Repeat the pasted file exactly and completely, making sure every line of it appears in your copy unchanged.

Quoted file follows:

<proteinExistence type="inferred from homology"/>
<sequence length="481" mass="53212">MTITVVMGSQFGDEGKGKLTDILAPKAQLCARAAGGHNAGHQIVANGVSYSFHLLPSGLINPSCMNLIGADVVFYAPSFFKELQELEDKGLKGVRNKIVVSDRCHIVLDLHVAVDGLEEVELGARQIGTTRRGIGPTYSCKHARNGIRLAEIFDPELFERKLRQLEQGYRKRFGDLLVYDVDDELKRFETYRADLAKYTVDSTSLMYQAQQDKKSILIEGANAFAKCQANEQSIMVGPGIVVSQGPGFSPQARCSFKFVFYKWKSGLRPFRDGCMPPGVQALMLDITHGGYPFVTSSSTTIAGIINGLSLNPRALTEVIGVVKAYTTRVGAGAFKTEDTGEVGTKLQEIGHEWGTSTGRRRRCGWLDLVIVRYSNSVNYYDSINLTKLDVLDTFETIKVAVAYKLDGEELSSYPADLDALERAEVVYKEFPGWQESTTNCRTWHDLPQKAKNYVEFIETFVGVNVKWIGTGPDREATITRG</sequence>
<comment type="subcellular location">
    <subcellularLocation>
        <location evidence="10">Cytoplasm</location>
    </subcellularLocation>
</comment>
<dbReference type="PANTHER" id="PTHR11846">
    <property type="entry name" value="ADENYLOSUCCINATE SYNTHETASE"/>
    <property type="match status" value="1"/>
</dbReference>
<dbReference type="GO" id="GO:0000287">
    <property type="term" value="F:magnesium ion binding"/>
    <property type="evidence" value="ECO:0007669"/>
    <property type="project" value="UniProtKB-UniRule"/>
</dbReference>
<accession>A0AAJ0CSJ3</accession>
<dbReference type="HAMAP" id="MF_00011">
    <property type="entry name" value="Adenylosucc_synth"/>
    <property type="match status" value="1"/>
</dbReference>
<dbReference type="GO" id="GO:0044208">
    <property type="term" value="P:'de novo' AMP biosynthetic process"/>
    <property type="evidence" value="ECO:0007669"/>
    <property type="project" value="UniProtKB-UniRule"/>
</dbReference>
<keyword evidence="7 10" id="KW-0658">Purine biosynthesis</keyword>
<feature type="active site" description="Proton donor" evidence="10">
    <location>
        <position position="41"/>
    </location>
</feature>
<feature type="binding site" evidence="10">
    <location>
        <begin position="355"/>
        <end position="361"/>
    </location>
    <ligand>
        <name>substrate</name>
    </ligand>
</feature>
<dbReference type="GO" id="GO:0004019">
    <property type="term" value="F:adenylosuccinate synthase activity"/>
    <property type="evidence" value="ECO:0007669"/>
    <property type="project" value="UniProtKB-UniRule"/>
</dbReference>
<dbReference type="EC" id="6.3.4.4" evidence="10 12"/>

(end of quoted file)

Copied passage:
<proteinExistence type="inferred from homology"/>
<sequence length="481" mass="53212">MTITVVMGSQFGDEGKGKLTDILAPKAQLCARAAGGHNAGHQIVANGVSYSFHLLPSGLINPSCMNLIGADVVFYAPSFFKELQELEDKGLKGVRNKIVVSDRCHIVLDLHVAVDGLEEVELGARQIGTTRRGIGPTYSCKHARNGIRLAEIFDPELFERKLRQLEQGYRKRFGDLLVYDVDDELKRFETYRADLAKYTVDSTSLMYQAQQDKKSILIEGANAFAKCQANEQSIMVGPGIVVSQGPGFSPQARCSFKFVFYKWKSGLRPFRDGCMPPGVQALMLDITHGGYPFVTSSSTTIAGIINGLSLNPRALTEVIGVVKAYTTRVGAGAFKTEDTGEVGTKLQEIGHEWGTSTGRRRRCGWLDLVIVRYSNSVNYYDSINLTKLDVLDTFETIKVAVAYKLDGEELSSYPADLDALERAEVVYKEFPGWQESTTNCRTWHDLPQKAKNYVEFIETFVGVNVKWIGTGPDREATITRG</sequence>
<comment type="subcellular location">
    <subcellularLocation>
        <location evidence="10">Cytoplasm</location>
    </subcellularLocation>
</comment>
<dbReference type="PANTHER" id="PTHR11846">
    <property type="entry name" value="ADENYLOSUCCINATE SYNTHETASE"/>
    <property type="match status" value="1"/>
</dbReference>
<dbReference type="GO" id="GO:0000287">
    <property type="term" value="F:magnesium ion binding"/>
    <property type="evidence" value="ECO:0007669"/>
    <property type="project" value="UniProtKB-UniRule"/>
</dbReference>
<accession>A0AAJ0CSJ3</accession>
<dbReference type="HAMAP" id="MF_00011">
    <property type="entry name" value="Adenylosucc_synth"/>
    <property type="match status" value="1"/>
</dbReference>
<dbReference type="GO" id="GO:0044208">
    <property type="term" value="P:'de novo' AMP biosynthetic process"/>
    <property type="evidence" value="ECO:0007669"/>
    <property type="project" value="UniProtKB-UniRule"/>
</dbReference>
<keyword evidence="7 10" id="KW-0658">Purine biosynthesis</keyword>
<feature type="active site" description="Proton donor" evidence="10">
    <location>
        <position position="41"/>
    </location>
</feature>
<feature type="binding site" evidence="10">
    <location>
        <begin position="355"/>
        <end position="361"/>
    </location>
    <ligand>
        <name>substrate</name>
    </ligand>
</feature>
<dbReference type="GO" id="GO:0004019">
    <property type="term" value="F:adenylosuccinate synthase activity"/>
    <property type="evidence" value="ECO:0007669"/>
    <property type="project" value="UniProtKB-UniRule"/>
</dbReference>
<dbReference type="EC" id="6.3.4.4" evidence="10 12"/>